Since beginning this column last fall, I’ve attempted to point to trends, analysis and reports that gauge the development of digital signage and identify the strengths and opportunities for this emerging medium.
I’m not alone on this mission. An excellent white paper from Profitable Channels makes a strong case for digital signage networks as an effective advertising medium with the ability to compensate for deficiencies in television advertising manifested in increasingly fragmented audiences, digital video recording and its accompanying commercial zapping, and the lack of certainty in measuring audience metrics.
The white paper presents highlights of a larger in-depth report entitled Adding Out-of-Home Digital Advertising Networks to the Marketing and Media Mix by Profitable Channels partner Stephen Diorio.
The white paper makes a strong case that marketers should take digital advertising seriously. It’s in the best interest of their companies, the white paper contends, to make sure their agency partners are considering digital advertising networks as part of the marketing/media mix. Additionally, it recommends marketers should be setting aside a portion of their marketing budgets for this emerging new medium.
According to the white paper, emerging digital advertising networks offer five advantages over traditional media offerings, including:
measurable sales impact
proximity to the sale
better ways to target media
greater relevance to the product being sold
tighter integration with local selling efforts
Many marketers have begun to recognize those benefits. The white paper points out that as of August 2006, 37 of the 50 largest supermarket chains are rolling out, piloting or planning for in-store digital signage networks and that more than 4,000 big-box retail stores display in-store video advertising. Further evidence supporting that marketers see the value of digital ad networks comes in the form of budget allocation.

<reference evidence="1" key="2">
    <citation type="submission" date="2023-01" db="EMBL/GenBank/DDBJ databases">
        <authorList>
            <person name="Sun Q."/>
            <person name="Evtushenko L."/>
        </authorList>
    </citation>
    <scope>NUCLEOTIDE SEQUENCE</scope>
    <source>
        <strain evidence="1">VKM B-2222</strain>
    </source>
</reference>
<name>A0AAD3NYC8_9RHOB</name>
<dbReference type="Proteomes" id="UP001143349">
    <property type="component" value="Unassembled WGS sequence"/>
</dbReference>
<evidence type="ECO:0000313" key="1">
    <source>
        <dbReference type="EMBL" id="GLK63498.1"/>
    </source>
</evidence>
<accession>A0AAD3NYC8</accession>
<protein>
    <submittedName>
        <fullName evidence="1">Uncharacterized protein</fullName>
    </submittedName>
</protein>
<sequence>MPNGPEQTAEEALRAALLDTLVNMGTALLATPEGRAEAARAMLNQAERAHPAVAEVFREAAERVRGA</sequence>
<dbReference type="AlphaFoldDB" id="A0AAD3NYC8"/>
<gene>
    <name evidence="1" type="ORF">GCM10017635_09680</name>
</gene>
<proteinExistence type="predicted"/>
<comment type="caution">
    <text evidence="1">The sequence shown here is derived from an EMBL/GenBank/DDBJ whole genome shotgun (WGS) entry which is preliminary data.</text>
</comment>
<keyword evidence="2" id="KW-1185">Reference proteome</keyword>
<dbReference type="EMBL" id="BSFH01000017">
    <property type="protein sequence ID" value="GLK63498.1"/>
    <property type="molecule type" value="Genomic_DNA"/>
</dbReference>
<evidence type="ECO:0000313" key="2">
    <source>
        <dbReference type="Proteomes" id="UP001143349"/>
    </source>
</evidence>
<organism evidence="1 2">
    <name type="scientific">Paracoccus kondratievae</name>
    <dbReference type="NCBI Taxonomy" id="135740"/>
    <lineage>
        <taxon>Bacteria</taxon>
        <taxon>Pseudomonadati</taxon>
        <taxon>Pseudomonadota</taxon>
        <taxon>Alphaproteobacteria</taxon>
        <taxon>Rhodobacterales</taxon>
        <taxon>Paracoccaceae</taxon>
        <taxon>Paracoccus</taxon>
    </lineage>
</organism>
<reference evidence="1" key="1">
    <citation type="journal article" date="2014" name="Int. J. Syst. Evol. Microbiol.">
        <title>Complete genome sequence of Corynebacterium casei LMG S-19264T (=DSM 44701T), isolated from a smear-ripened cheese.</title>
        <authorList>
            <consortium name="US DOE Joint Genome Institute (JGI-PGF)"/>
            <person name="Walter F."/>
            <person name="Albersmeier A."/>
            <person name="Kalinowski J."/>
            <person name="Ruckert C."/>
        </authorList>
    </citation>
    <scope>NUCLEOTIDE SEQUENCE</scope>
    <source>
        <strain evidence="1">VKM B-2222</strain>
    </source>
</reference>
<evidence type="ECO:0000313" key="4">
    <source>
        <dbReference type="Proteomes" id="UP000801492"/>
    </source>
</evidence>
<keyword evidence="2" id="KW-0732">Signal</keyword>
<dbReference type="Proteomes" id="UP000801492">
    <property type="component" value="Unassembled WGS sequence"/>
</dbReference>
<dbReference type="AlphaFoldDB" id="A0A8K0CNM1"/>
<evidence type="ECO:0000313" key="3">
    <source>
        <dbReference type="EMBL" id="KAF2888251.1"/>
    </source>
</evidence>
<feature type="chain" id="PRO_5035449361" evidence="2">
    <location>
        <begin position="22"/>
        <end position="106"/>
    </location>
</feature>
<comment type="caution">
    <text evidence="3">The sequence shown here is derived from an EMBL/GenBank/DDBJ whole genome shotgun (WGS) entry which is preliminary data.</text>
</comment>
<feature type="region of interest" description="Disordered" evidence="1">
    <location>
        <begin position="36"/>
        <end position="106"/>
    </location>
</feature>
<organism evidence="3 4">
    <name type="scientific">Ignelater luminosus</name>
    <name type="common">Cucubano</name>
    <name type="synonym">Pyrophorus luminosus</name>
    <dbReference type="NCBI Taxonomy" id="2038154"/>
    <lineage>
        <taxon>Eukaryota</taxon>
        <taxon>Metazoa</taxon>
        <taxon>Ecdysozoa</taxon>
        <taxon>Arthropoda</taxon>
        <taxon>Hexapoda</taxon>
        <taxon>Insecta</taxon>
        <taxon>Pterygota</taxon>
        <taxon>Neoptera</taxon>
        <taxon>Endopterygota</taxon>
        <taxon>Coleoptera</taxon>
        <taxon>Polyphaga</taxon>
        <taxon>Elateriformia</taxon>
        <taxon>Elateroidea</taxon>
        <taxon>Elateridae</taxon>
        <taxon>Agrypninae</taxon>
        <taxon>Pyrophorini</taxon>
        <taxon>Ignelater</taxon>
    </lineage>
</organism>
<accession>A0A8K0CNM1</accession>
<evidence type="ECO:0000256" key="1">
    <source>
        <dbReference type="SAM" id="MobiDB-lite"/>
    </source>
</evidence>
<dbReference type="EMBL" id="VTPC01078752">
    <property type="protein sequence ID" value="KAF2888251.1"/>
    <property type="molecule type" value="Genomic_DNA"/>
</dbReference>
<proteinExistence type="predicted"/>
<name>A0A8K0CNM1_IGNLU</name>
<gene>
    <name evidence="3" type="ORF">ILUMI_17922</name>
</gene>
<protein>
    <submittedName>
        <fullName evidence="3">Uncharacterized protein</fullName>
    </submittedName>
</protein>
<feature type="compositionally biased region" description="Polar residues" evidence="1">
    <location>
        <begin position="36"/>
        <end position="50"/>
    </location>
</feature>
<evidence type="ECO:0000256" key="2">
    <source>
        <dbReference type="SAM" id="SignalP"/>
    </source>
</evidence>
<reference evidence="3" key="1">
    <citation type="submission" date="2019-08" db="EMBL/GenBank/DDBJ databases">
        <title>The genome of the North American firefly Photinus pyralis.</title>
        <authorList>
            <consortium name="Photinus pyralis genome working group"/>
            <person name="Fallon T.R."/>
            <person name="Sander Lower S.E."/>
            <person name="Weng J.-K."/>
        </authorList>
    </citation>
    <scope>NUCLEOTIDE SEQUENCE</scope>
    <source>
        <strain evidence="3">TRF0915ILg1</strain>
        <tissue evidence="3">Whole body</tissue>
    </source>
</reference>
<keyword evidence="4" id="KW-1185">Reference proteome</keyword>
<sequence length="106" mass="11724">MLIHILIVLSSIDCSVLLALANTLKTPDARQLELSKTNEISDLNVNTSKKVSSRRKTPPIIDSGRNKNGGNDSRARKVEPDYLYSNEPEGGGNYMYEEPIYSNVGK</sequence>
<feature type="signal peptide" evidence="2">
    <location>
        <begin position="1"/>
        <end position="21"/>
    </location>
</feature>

Referencing research from Veronis Suhler Stevenson, Carat Media and others, the document asserts that by 2011 up to $40 billion of traditional media spending will be shifted into new media. Obviously, a large portion of this will be devoted to Internet advertising and other new media, but digital advertising networks stand to benefit as well.
This reallocation of media spending reflects a shift in consumer attention away from traditional newspaper and broadcast media to the Internet and new digital media, including cell phones, video games, podcasting, and out-of-home digital advertising networks, the white paper says.
It is important to note that the report lumps cinema into the overall digital media networks category without distinguishing between commercials and still ads projected on-screen by digital projectors and digital signage in and around motion picture theaters to promote films. Equally important to understand is that the former is likely to be significantly larger than the latter at this point. Regardless, the white paper identifies the overall strength of digital advertising networks, of which digital signage is an important part, and the likelihood that they will only continue to grow.
Perhaps best of all, the white paper identifies five separate research organizations that have found consumers like digital advertising networks. All show these networks have value to, acceptance by and positive response from consumers.
If you only have time to read one report this summer, spend it reading Adding Out-of-Home Digital Advertising Networks to the Marketing and Media Mix by Stephen Diorio.